- Ferrari successfully sued Mansory.
- The Italian automaker claimed Mansory copied some of its design elements.
- We're surprised it took Ferrari this long.
If you're not familiar with Mansory, that might actually be a good thing for your eyes (and your sanity). The German tuning company is famous (actually, infamous) for the body kits it slaps onto all kinds of supercars, from Ferraris to Lamborghinis. Heck, not even Rolls-Royce is safe from the tuning company's work that usually looks rather garish to my eyes.
Now it looks like Ferrari finally had enough, too. The Prancing Horse recently sued Mansory over its Siracusa body kit for the 488 GTB and won the case in the European Union Court of Justice on copyright infringement claims. What that means is Ferrari sued, essentially, because it believes the Siracusa looks too much like the brand's own FXX-K, a track-only hypercar that was sold in extremely limited numbers. Reuters reported that the court ruled that a part of a car can be considered a component of design (though unregistered) if it is "a visible section of the product or complex product, clearly defined by particular lines, contours, colors, shapes, or texture." If you look at the two cars side by side, it's not hard to see where Ferrari was coming from.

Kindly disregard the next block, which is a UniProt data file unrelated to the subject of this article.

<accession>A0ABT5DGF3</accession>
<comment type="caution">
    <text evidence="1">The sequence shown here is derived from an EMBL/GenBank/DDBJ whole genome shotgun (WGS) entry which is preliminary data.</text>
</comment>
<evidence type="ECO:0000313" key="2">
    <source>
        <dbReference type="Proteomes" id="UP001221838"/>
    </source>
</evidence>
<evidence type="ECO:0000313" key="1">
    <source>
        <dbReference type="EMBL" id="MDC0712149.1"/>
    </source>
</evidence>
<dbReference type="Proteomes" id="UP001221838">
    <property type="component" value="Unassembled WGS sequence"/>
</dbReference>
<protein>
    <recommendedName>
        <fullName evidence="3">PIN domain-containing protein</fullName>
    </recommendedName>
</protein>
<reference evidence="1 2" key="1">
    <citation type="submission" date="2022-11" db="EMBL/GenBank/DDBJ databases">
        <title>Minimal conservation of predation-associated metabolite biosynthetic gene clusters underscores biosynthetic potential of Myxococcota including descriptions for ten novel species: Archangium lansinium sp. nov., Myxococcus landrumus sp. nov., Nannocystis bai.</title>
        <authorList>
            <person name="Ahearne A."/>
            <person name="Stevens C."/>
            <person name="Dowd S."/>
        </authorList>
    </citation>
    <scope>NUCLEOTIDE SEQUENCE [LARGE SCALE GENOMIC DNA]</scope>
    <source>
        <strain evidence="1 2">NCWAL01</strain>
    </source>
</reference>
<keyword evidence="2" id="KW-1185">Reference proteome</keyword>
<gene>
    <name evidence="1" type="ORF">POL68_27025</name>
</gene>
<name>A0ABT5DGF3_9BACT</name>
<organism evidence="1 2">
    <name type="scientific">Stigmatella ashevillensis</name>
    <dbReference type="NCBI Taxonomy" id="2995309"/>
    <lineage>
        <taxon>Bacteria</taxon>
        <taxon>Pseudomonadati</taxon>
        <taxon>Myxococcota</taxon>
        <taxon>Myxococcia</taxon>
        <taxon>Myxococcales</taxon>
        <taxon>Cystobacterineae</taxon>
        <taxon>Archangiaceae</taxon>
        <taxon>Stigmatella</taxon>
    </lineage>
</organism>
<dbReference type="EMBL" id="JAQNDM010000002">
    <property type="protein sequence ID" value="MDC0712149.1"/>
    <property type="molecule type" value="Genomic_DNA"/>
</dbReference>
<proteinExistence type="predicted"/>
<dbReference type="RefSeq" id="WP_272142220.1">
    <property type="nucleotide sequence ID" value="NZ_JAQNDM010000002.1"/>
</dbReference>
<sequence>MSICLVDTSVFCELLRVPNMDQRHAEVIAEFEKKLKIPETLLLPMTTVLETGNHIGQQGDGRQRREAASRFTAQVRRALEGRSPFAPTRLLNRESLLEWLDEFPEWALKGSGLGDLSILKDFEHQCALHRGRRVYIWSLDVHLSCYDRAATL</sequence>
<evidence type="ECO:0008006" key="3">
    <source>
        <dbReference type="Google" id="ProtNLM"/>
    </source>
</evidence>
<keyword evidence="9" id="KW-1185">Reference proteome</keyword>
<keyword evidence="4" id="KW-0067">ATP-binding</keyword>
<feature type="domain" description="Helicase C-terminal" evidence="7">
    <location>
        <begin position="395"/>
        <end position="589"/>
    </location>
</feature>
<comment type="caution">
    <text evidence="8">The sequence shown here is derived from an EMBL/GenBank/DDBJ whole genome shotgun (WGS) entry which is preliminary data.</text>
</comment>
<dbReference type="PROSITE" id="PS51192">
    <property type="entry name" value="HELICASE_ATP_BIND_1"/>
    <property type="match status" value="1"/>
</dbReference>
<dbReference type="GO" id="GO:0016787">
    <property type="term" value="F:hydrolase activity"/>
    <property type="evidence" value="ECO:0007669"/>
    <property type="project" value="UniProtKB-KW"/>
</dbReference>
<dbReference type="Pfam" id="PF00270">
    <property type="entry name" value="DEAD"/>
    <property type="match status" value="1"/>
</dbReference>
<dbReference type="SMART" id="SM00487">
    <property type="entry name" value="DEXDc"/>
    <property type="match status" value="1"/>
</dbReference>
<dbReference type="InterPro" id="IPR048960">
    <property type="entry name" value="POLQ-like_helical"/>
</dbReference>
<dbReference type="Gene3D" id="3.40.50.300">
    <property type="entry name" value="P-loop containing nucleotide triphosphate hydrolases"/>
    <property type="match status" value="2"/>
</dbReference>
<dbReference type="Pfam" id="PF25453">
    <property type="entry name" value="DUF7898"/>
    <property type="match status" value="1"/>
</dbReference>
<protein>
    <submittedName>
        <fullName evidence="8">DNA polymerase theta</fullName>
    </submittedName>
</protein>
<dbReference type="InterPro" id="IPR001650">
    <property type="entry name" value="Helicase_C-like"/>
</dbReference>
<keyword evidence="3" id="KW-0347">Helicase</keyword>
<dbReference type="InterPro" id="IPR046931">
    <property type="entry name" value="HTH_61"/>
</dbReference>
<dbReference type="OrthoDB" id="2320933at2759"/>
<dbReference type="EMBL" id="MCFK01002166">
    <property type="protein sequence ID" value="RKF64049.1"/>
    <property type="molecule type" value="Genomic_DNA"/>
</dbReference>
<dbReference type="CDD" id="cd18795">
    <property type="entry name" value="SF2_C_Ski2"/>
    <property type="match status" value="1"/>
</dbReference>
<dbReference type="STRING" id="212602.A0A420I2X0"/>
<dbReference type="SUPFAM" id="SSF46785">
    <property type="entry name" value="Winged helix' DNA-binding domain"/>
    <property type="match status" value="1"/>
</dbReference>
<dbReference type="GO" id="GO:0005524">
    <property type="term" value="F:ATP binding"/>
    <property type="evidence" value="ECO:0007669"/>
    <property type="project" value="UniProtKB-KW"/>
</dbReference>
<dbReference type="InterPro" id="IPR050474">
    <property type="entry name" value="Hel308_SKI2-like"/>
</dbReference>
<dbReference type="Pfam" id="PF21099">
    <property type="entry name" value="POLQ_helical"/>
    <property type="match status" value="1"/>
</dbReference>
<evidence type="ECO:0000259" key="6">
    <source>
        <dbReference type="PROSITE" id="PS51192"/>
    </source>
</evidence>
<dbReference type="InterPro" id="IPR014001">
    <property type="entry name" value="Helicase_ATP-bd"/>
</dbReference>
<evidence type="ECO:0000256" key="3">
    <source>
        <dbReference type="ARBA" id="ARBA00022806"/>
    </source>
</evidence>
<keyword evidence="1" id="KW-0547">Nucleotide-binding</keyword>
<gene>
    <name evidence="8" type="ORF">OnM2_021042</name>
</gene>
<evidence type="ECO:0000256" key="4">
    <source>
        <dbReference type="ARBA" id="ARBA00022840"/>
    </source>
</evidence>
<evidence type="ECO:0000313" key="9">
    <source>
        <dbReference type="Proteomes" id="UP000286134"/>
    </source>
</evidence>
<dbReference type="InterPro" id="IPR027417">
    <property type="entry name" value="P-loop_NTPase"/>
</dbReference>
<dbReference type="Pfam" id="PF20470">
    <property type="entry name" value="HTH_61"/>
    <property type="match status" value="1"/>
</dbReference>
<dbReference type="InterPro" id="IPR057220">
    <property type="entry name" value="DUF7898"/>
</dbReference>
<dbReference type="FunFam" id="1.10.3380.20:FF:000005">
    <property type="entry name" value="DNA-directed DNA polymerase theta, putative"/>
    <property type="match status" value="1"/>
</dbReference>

While it does have a reputation for firing off cease-and-desist letters with more frequency than crooked card games in Hollywood Westerns, Ferrari clearly had a strong case this time. The Siracusa has design elements that were inspired by the FXX-K, specifically the fins at the back of the car, the stripe down the side of the car that perfectly matches a curve found in the FXX-K's bodywork, and the "V" shape in the FXX-K's hood. Ferrari isn't the type of brand that's going to let a copycat design slide, and it's gone to greater lengths than this to protect its brand in the past.
This will either make Mansory more bullish with its next offerings or it'll finally see the light and back down a bit, and we're praying to the automotive gods it's the latter.